Hawa Mahal Palace (drive past): Visit the Palace of Wind (Hawa Mahal), with its 953 windows and niches which were made to enable the ladies of the royal family to see the procession of events in the city without being visible to the people outside.

City Palace: City Palace occupies the center of Jaipur. It now houses the Royal residence and museums, with collections of textiles and costumes, armory, manuscripts, paintings, and more.

Jantar Mantar: The Jantar Mantar, or Royal Observatory, was built between 1728 and 1734 by king astrologer Jai Singh II. The instruments are built of stone with marble facing on the important planes, for measuring the harmony of the heavens. Each instrument serves a particular function and each gives an accurate reading.

Overnight at the hotel.

Day 5: Jaipur – Agra
After breakfast, drive to Agra, stopping along the way to visit Fatehpur Sikri, the beautiful and deserted medieval city built by Akbar the Great in the 16th century to serve as the capital of his vast empire. The complex consists of religious, residential, and administrative buildings. The Mosque here is considered a copy of the Mosque at Mecca and is extremely elegant, containing elements of Hindu and Persian design. Housed here is the Shrine of Sheikh Salim Chisti, one of the greatest Sufi saints of the Muslim world.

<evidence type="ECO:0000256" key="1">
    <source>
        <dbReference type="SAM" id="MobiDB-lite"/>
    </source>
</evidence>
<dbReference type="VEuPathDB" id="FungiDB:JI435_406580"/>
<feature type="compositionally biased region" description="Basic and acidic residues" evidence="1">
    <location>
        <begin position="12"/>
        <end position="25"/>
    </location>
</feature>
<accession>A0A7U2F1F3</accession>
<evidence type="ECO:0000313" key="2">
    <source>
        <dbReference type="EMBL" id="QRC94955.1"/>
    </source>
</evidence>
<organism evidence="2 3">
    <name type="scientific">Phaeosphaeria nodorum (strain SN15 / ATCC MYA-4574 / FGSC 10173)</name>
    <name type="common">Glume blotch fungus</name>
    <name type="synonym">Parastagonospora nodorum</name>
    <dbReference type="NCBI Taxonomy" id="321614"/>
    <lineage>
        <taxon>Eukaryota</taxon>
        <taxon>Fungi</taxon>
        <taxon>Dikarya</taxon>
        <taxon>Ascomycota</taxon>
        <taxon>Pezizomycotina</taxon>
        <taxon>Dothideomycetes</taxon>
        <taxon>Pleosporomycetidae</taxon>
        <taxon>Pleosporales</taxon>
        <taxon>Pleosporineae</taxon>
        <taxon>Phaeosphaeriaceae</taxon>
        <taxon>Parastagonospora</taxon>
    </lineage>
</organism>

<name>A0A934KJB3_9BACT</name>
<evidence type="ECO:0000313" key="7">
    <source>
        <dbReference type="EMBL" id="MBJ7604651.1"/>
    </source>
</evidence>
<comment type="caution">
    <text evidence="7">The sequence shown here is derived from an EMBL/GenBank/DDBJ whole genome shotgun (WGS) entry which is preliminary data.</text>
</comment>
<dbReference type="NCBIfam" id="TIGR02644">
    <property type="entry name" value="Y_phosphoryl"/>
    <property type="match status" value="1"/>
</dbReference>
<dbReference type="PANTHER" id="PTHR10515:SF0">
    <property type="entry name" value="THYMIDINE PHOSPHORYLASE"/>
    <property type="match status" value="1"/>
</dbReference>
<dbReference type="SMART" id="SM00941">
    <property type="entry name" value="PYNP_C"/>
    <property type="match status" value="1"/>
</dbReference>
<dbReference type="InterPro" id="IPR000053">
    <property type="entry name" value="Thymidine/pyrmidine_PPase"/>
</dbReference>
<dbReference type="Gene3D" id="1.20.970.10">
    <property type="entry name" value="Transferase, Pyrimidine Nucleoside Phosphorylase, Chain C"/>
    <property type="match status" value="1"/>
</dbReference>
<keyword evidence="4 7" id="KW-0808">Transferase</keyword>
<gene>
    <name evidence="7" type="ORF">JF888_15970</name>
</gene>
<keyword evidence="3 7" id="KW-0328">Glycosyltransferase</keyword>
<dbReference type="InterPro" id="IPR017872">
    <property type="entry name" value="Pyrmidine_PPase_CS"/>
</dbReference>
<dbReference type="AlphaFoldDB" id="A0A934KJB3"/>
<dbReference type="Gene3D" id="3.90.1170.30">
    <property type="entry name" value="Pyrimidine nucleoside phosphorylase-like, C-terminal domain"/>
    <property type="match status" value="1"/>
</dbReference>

After sightseeing, drive to Agra and transfer to your hotel. Agra stands on the right bank of the river Yamuna and was once the seat of the Mughal rulers, the zenith of art, and the site of an enshrined romance. A town famous for its beautiful medieval monuments, the passion of the Mughals for building endowed it with some of the loveliest buildings in the world.

Overnight at the hotel.

Taj Mahal - Agra

Day 6: Agra
After breakfast, enjoy sightseeing in Agra.

The Taj Mahal, or Crown of Palaces, is a white marble mausoleum built by Mughal Emperor Shah Jahan as a memorial to his beloved wife, Mumtaz Mahal. A world-renowned wonder, the Taj Mahal looks the same from all four sides and is recognized by UNESCO as “the jewel of Muslim art in India and one of the universally admired masterpieces of the world’s heritage.” The Taj Mahal is phenomenal not only in its beauty but also in the deep planning and design that went into its making. This enchanting mausoleum started in 1631 and it took 22 years to complete with the help of an estimated 20,000 workers. (Closed on Fridays.)

Also visit the Agra Fort, situated on the west bank of the river Jamuna. The fort was constructed by the Mughal King Akbar in the 16th century and completed by his grandson Shah Jahan, who was imprisoned by his own son in this fort for 8 years before his death.

Overnight at the hotel.

Day 7: Agra – Jhansi (train) – Khajuraho